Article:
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Corruption and companies: The case of facilitating payments

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  • Argandoña, Antonio

    ()
    (IESE Business School)

Abstract

Facilitating payments are a very widespread form of corruption. They consist of small payments or gifts made to a person -a public official or an employee of a private company- to obtain a favor, such as expediting an administrative process, obtaining a permit, license or service, or avoiding an abuse of power. Unlike the worst forms of corruption, facilitating payments do not usually involve an outright injustice on the part of the payer, as she is entitled to what she requests. That may be why public opinion tends to condone them; often they are assumed to be unavoidable and are excused on the grounds of low wages and lack of professionalism among public officials and disorganization in government offices. Many companies that take the fight against "grand" corruption very seriously are inclined to overlook these "petty" transgressions, which are seen as the "grease" that makes the wheels of the bureaucratic machine turn more smoothly. And yet, facilitating payments have a pernicious effect on the working of public and private administrations; all too often they are the slippery slope to more serious forms of corruption; they impose additional costs on companies and citizens; and in the long run they sap the ethical foundations of organizations. This article focuses on facilitating payments from the point of view of the company that makes the payment, either as the active partner (when it is the company that takes the initiative) or as the passive partner (when the official or employee is the instigator).

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Bibliographic Info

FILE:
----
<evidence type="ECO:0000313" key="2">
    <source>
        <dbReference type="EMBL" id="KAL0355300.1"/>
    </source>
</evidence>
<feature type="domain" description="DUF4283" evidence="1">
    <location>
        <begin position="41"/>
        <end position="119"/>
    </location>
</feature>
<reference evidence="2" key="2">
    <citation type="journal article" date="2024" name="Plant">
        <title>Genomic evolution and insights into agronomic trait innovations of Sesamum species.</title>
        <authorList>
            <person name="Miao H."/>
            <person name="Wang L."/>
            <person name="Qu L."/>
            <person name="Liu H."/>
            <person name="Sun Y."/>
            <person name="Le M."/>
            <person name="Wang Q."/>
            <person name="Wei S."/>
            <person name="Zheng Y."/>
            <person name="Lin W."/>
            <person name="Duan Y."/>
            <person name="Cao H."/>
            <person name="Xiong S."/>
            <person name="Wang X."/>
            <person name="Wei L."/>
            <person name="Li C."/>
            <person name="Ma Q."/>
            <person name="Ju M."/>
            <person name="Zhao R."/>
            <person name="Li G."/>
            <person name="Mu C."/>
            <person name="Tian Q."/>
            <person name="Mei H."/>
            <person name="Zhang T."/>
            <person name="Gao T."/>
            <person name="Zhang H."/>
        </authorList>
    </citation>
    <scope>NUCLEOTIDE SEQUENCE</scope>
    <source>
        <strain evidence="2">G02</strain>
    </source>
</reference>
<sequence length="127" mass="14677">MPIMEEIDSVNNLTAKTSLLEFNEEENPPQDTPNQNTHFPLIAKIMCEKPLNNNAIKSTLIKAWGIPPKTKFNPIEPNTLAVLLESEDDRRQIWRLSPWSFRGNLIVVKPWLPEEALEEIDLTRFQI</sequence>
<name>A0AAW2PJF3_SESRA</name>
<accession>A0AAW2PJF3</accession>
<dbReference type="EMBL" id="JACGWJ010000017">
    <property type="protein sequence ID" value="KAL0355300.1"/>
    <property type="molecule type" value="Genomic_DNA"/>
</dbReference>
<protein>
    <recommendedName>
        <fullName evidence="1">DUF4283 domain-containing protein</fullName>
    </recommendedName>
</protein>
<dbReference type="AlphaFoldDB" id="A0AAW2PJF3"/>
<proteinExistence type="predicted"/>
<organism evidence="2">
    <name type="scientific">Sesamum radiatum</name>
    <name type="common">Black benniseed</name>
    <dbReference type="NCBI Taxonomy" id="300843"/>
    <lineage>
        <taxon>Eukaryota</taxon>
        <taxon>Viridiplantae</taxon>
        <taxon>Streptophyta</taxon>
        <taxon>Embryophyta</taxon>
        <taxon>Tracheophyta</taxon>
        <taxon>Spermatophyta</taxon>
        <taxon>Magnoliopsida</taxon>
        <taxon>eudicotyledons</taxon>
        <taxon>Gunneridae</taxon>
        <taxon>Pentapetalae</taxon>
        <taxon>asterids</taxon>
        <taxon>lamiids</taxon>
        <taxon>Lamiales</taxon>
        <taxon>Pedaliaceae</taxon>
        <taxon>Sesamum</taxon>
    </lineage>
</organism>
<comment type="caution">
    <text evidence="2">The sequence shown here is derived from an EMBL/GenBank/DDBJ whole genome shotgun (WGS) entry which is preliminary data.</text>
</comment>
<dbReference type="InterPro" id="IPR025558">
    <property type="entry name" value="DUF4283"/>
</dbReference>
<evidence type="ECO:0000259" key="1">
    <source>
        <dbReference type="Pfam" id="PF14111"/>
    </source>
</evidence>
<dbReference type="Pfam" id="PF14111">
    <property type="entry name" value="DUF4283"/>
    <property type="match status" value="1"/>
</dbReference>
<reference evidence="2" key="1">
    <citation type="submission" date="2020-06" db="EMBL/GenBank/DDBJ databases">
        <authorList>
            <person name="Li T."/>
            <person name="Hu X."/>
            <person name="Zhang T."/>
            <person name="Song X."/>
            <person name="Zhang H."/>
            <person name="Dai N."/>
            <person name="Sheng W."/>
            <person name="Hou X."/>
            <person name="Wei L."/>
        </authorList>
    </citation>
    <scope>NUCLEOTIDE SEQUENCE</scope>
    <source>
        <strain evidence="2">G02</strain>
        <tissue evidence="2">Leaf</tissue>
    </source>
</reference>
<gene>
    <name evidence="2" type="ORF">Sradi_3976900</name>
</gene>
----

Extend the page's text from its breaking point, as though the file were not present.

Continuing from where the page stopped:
Paper provided by IESE Business School in its series IESE Research Papers with number D/539.

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Length: 20 pages
Date of creation: 15 Jan 2004
Date of revision:
Handle: RePEc:ebg:iesewp:d-0539

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Postal: IESE Business School, Av Pearson 21, 08034 Barcelona, SPAIN
Web page: http://www.iese.edu/
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Related research

Keywords: bribery; corruption; extortion; facilitating payments; gifts;

This paper has been announced in the following NEP Reports:

References

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  1. Rauch, James E & Evans, Peter B., 1999. "Bureaucratic Structure and Bureaucratic Performance in Less Developed Countries," University of California at San Diego, Economics Working Paper Series qt0sb0w38d, Department of Economics, UC San Diego.
  2. Philip R. Lane & Aaron Tornell, 1999. "The Voracity Effect," American Economic Review, American Economic Association, vol. 89(1), pages 22-46, March.
  3. Sheetal K. Chand & Karl Ove Moene, 1997. "Controlling Fiscal Corruption," IMF Working Papers 97/100, International Monetary Fund.
  4. Andrei Shleifer & Robert W. Vishny, 1994. "The Politics of Market Socialism," Journal of Economic Perspectives, American Economic Association, vol. 8(2), pages 165-176, Spring.
  5. Vito Tanzi, 1998. "Corruption Around the World: Causes, Consequences, Scope, and Cures," IMF Staff Papers, Palgrave Macmillan, vol. 45(4), pages 559-594, December.
  6. Nadeem Ul Haque & Ratna Sahay, 1996. "Do Government Wage Cuts Close Budget Deficits? Costs of Corruption," IMF Staff Papers, Palgrave Macmillan, vol. 43(4), pages 754-778, December.
  7. International Monetary Fund, 1997. "Corruption and the Rate of Temptation - Do Low Wages in the Civil Service Cause Corruption?," IMF Working Papers 97/73, International Monetary Fund.
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Cited by:
  1. Xun Wu, 2009. "Determinants of Bribery in Asian Firms: Evidence from the World Business Environment Survey," Journal of Business Ethics, Springer, vol. 87(1), pages 75-88, June.

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